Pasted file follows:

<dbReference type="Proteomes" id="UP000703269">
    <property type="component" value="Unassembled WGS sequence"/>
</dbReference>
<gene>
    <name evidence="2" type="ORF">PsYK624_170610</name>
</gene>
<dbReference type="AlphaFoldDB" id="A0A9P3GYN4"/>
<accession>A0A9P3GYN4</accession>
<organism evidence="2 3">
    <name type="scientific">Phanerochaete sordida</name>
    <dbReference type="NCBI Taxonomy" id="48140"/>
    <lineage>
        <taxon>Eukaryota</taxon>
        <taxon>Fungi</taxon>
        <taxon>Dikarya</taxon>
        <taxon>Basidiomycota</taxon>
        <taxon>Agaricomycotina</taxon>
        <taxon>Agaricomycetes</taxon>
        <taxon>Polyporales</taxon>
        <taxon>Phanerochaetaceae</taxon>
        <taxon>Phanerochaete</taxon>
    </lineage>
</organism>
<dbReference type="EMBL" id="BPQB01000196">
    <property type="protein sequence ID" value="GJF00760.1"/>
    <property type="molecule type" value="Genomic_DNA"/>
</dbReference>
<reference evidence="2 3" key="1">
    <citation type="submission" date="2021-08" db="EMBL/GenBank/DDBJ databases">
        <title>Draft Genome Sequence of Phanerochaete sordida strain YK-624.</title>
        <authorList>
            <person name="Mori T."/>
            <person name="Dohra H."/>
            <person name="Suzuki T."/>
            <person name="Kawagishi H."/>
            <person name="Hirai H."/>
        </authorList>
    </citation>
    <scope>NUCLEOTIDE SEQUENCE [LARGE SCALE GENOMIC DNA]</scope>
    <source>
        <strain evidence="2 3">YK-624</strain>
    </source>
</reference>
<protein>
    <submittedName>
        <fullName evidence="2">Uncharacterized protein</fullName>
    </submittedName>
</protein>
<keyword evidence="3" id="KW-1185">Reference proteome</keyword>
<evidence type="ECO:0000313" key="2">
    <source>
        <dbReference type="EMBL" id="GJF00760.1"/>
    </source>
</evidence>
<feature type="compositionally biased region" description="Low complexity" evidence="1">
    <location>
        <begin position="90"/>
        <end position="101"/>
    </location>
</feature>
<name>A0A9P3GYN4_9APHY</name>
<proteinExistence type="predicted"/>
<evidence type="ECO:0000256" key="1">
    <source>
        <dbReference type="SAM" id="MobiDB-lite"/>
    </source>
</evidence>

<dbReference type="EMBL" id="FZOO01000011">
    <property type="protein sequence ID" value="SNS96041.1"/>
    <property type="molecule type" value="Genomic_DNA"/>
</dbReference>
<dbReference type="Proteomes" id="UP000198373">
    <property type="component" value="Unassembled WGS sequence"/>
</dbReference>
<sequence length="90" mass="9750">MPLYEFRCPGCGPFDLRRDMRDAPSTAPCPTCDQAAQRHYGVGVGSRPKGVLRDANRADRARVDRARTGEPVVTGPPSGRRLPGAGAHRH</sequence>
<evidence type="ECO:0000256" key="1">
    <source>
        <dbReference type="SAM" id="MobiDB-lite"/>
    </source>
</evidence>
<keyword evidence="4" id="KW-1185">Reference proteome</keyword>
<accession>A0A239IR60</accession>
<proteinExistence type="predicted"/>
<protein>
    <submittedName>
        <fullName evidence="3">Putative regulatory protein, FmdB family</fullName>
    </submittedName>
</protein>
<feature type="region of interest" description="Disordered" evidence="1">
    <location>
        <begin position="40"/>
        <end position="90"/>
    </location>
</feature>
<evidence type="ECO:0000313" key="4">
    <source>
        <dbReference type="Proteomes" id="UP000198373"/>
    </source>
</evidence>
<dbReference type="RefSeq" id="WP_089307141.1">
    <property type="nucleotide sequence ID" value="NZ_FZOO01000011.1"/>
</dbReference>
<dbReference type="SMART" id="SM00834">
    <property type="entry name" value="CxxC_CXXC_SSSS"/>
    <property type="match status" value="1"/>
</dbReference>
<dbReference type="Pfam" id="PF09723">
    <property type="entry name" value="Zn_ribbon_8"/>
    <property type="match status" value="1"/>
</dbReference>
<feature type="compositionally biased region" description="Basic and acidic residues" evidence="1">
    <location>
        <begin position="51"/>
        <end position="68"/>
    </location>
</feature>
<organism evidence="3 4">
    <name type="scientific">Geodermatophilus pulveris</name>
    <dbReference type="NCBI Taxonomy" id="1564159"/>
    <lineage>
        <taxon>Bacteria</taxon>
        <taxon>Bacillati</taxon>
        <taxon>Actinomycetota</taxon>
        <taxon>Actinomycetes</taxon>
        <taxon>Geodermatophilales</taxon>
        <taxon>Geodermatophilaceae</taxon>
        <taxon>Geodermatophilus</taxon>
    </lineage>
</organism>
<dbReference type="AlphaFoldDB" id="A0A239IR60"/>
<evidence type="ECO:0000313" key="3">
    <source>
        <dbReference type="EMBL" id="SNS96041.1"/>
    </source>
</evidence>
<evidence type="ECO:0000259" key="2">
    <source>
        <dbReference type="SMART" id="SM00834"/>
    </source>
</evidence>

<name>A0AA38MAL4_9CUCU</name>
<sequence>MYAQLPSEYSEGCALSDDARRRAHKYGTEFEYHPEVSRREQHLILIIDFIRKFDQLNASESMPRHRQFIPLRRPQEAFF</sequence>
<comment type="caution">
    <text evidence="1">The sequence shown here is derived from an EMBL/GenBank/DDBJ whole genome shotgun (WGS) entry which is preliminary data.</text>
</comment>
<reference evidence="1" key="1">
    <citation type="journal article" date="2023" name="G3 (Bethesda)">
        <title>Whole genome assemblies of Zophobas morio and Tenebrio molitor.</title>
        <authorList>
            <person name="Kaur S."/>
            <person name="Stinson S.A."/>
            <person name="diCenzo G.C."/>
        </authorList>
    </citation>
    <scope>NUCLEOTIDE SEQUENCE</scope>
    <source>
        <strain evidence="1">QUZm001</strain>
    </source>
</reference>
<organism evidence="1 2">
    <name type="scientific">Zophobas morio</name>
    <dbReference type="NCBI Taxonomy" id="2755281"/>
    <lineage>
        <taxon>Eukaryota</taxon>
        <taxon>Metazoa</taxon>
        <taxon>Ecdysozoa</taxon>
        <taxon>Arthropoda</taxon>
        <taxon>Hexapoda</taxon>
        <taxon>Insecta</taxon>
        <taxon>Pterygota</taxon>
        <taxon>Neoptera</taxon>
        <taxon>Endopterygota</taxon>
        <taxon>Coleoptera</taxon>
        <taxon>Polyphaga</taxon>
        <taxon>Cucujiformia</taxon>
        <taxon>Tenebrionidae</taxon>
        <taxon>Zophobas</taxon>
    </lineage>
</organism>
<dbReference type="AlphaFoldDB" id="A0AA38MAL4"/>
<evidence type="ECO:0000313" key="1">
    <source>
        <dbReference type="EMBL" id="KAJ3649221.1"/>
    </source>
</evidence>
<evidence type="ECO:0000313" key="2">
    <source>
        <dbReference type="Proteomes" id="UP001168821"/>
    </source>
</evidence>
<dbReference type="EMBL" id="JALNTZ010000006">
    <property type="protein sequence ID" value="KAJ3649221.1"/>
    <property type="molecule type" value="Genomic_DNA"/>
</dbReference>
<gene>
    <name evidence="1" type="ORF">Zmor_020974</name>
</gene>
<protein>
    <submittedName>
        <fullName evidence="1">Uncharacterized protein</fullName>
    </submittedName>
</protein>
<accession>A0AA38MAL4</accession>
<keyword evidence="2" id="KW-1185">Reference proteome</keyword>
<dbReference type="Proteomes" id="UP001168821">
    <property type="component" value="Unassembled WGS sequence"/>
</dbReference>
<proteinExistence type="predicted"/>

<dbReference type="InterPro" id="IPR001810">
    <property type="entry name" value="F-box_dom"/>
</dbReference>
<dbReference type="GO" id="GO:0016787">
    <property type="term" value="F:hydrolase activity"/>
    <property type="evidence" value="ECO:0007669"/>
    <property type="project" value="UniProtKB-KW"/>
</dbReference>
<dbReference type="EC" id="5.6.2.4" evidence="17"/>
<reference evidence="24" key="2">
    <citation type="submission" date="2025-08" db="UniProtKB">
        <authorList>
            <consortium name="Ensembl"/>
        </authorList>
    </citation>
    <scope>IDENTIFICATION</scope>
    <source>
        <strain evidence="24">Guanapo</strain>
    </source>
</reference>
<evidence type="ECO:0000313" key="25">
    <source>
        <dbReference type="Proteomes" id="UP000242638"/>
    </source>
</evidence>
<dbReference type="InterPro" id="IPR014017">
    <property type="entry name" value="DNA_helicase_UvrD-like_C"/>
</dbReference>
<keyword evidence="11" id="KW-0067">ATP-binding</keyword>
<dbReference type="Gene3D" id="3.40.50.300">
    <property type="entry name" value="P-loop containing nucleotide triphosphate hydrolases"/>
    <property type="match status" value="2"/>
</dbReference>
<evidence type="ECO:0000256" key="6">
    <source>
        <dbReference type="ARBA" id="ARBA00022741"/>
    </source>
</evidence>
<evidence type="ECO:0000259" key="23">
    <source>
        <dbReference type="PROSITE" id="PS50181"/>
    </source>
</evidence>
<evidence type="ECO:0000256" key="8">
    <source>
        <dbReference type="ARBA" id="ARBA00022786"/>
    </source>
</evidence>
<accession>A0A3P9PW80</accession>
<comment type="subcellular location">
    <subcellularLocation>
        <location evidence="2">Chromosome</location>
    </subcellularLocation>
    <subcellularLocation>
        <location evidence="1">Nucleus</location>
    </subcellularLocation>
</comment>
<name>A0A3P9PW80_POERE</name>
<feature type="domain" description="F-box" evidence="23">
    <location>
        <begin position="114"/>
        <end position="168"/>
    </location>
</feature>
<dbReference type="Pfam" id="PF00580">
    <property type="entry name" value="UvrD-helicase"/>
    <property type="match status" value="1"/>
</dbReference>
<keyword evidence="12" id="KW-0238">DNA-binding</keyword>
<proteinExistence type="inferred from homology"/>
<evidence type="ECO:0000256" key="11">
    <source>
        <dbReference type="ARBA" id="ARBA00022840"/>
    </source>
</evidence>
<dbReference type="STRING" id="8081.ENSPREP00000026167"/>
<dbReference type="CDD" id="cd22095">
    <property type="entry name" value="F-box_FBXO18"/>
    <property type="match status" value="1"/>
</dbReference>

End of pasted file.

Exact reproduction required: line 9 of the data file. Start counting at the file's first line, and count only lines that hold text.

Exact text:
<organism evidence="2 3">